BULLION- Bullion counter may trade with sideways path as profit booking can be seen at higher levels. Gold prices fell on Tuesday as the dollar gained, making the bullion costlier for investors holding other currencies, but fears of a global economic slowdown fuelled by intensifying U.S.-China trade war kept prices near multi-year high. The dollar index was at its highest in more than two years against a basket of currencies, while global stocks were hit by U.S.-China trade frictions. China has lodged a complaint against the United States at the World Trade Organization over U.S. import duties, the Chinese Commerce Ministry said on Monday. Prime Minister Boris Johnson implicitly warned lawmakers on Monday that he would seek an election if they tied his hands on Brexit, ruling out ever countenancing a further delay to Britains departure from the European Union. The Perth Mints silver sales soared 18.7% in August from a month earlier, the refiner said on Monday, while gold product sales inched higher.
ENERGY- Crude oil may trade with weaker path as oil prices fell on Tuesday, declining for a second day as more signs emerged of the toll from the U.S.-China trade war, with South Korea revising down second-quarter growth due to lower exports. The United States this week imposed 15% tariffs on a variety of Chinese goods and China began to impose new duties on a $75 billion target list, deepening the trade war that has rumbled on for more than a year. Oil output from the Organization of Petroleum Exporting Countries (OPEC) rose in August for the first month this year as higher supply from Iraq and Nigeria outweighed restraint by top Saudi Arabia and losses caused by U.S. sanctions on Iran. OPEC, Russia and other non-members, known as OPEC+, agreed in December to reduce supply by 1.2 million bpd from Jan. 1 this year. OPECs share of the cut is 800,000 bpd, to be delivered by 11 members and exempting Iran, Libya and Venezuela.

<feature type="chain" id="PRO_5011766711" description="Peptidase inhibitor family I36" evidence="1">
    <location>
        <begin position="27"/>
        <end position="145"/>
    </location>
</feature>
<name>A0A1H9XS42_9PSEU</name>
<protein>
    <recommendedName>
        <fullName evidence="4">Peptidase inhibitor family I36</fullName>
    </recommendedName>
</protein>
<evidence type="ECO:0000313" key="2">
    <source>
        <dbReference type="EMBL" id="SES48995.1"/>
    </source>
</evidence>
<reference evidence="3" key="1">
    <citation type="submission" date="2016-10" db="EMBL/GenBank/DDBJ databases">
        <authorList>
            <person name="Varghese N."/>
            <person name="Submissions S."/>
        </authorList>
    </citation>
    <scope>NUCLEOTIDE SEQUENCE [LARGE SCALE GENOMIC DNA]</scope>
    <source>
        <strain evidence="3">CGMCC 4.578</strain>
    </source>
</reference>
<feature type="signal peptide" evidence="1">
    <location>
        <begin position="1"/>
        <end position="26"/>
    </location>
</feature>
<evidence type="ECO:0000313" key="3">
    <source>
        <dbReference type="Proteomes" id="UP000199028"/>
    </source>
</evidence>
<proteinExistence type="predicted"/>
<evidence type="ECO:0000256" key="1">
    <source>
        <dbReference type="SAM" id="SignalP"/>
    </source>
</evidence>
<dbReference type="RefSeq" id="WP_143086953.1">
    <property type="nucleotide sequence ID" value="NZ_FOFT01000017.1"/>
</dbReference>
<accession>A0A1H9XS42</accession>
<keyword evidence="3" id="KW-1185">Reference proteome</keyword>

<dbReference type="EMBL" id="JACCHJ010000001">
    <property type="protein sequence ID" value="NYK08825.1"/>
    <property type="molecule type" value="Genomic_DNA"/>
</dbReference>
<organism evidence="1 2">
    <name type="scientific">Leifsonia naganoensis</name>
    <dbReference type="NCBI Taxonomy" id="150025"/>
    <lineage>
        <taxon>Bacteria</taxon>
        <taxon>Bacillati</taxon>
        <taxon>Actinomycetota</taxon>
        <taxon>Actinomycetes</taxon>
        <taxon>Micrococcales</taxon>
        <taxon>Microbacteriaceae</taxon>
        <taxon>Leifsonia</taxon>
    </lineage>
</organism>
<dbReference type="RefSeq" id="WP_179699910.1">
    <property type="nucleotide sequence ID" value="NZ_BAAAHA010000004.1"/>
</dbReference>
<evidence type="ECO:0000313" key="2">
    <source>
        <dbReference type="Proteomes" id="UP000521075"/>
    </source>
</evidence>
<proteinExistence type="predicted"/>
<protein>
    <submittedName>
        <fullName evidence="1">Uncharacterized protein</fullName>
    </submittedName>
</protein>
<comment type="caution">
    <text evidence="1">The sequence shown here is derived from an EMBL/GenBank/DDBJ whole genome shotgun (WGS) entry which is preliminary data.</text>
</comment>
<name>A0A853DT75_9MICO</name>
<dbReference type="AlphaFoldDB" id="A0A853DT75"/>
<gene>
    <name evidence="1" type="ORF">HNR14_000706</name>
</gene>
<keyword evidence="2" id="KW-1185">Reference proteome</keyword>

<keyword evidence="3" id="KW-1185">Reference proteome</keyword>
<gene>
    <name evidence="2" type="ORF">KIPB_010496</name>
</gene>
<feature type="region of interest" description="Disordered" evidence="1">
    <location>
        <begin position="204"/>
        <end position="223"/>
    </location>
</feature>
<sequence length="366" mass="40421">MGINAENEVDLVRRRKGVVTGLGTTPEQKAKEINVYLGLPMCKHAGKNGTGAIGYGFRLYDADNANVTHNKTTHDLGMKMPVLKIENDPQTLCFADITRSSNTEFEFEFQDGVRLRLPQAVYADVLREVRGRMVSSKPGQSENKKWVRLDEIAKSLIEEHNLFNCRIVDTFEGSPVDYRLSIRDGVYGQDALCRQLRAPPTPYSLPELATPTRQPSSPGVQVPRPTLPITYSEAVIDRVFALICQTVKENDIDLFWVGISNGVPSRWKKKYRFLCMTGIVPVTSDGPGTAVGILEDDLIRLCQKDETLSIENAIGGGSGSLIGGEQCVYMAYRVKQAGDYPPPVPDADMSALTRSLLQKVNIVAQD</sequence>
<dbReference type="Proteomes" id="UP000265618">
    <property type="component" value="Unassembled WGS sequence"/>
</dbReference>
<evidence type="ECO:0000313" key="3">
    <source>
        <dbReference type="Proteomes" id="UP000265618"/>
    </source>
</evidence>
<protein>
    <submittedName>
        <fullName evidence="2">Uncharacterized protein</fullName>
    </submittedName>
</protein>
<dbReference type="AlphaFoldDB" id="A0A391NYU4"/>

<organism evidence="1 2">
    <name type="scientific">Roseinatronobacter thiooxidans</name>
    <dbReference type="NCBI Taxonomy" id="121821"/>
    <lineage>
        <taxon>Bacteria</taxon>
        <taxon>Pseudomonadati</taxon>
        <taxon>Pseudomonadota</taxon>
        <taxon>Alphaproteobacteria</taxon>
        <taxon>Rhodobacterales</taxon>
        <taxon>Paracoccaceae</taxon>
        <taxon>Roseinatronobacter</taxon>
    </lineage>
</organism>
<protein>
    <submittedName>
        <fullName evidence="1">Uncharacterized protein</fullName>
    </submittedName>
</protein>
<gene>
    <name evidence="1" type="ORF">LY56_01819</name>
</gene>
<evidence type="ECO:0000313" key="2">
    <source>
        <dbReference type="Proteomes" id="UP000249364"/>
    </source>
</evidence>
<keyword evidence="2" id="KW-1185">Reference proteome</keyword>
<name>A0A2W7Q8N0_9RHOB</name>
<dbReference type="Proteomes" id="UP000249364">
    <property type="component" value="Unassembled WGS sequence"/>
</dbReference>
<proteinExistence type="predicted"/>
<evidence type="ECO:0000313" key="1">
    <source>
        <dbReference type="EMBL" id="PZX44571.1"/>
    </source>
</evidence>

BASE METAL-Base metals may trade with mixed path. Philippine nickel mining companies are likely to boost ore production next year when Indonesia bans exports of the raw material used in stainless steel and batteries, but may still not be able to fill up the supply gap. Indonesia will stop nickel ore exports from Jan. 1, 2020, two years earlier than initially flagged as it speeds up efforts to process more of its resources at home, raising questions about the Philippines’ ability to cover the supply gap created by the ban. The Philippines, which has 29 nickel mines and two nickel processing plants, usually ends its mining season in October, when heavy rains and strong winds hamper mining and shipping operations.
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